On Monday July 16, it was announced that the search engine company Yahoo has hired Marissa Mayer to be the company’s new CEO. The move shocked industry analysts across the spectrum, as it was widely unexpected. Her hiring is effective immediately, as she starts work on Tuesday July 17. Her compensation package is as of now unknown.
Mayer’s hiring comes as a surprise mostly because of her standing at her previous employer, competitor search engine and tech giant Google. The 37 year old Mayer has been with that company essentially since the ground up. She joined the company as only its 20th employee, and its first female engineer, back in 1999, the year after its inception. She’s been with them ever since, acting in several roles, including engineer, designer, product manager and executive. One of the biggest contributions Mayer has made to the tech behemoth during her tenure is the design of the home page itself. Despite the bells and whistles that many at the company wanted to add, Mayer insisted on the now famous, simple and sleek design associated with the search engine. Her input has been enormously valuable in other areas as well. She has been heavily involved in the development of many of Google’s most popular products, including gmail and Google Books.
Yahoo is hoping to take advantage of her famed ingenuity and assorted talents. In the opinion of many analysts, they desperately need a positive turnaround. Mayer will be the company’s fifth CEO in as many years. She is following in the footsteps of Scott Thompson, Carol Bartz, Jerry Yang and Terry Semel. The most recent of those CEOs, Thompson, stepped down earlier this year amidst the scandal that he possibly lied about his academic credentials and because he was diagnosed with thyroid cancer. He held his position at Yahoo for only four months. During that time, Thompson laid off over 2,000 employees, roughly 14% of the workforce. While Thompson claimed that would save the company about $375 million in payroll expenses, insiders at Yahoo have claimed that the layoffs have made it very hard for the company to work in an efficient manner. This is not good for a company that has seen its share price fall a staggering 41% over the last five years, and is currently embroiled in a lawsuit with the social networking giant Facebook, even though the two are partnered companies.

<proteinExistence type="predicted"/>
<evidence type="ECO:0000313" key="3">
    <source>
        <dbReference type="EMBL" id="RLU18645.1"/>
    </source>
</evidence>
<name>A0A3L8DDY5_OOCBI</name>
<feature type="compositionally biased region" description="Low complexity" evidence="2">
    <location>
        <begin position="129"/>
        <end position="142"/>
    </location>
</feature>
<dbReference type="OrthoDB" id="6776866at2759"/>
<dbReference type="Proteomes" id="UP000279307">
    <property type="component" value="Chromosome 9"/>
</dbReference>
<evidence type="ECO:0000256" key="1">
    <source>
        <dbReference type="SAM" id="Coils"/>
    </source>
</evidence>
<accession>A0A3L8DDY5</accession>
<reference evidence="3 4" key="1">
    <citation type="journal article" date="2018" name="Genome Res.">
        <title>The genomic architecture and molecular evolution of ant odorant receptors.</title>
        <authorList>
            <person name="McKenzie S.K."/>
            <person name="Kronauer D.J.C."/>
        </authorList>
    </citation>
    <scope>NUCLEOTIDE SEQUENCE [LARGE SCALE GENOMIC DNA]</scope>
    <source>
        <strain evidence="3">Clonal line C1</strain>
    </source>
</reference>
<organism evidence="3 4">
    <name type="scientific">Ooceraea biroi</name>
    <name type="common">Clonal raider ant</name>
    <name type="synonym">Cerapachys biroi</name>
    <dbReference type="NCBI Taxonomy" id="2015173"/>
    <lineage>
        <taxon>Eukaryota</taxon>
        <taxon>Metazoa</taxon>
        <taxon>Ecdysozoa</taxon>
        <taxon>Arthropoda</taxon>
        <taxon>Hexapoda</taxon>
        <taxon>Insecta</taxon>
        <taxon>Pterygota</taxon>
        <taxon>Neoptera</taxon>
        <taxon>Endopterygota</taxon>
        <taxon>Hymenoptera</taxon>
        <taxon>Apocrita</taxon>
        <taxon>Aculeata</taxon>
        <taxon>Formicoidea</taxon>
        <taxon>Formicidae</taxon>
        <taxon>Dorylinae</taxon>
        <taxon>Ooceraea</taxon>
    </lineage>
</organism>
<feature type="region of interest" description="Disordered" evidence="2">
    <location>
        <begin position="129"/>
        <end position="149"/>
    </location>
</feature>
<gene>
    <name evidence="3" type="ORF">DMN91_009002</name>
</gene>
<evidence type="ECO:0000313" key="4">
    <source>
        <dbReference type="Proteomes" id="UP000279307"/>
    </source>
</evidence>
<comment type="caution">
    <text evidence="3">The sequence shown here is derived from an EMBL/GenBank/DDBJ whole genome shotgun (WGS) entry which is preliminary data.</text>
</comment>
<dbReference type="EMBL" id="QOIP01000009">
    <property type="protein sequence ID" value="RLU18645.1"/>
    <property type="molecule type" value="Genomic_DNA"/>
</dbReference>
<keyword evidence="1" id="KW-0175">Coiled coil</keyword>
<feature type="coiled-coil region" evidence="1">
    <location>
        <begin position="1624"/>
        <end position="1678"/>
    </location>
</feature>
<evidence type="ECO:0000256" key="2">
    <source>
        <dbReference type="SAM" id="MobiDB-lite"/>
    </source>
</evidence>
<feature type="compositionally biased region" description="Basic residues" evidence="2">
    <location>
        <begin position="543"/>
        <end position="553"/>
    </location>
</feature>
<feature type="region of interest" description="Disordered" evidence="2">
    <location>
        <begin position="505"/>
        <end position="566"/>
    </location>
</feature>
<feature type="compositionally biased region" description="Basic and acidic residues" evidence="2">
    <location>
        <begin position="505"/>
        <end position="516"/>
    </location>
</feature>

Mayer hopes to reverse the tide for the struggling company. Many of the same industry analysts who were surprised by the decision have taken the time to examine her qualifications, and the general consensus seems to be she just might be the right woman for the job. Unlike the other recent CEOs, Mayer has a master’s degree in computer science, and she is a trained engineer. Given her long history at Google, the overwhelming leader in the search engine field, it’s possible she has a better understanding of the industry than her predecessors. She is widely known as driven and ambitious, and she holds a wide array of interests. She sits on the board of not just other Fortune 500 companies such as Wal-Mart, but also nonprofits that specialize in the arts, like the San Francisco Museum of Modern Art and the New York City Ballet. She is also a notorious clotheshorse, and once paid $60,000 at a charity auction to have lunch with legendary designer Oscar de la Renta.
This is not the only good news Mayer has received in the last year. She is also pregnant with her first child with husband Zach Bogue, a venture capitalist out of San Francisco. Mayer has already announced that she will forgo her maternity leave and continue to take Yahoo into the upper echelons of the tech world. That may just be a representation of the drive and focus the Yahoo investors are looking for.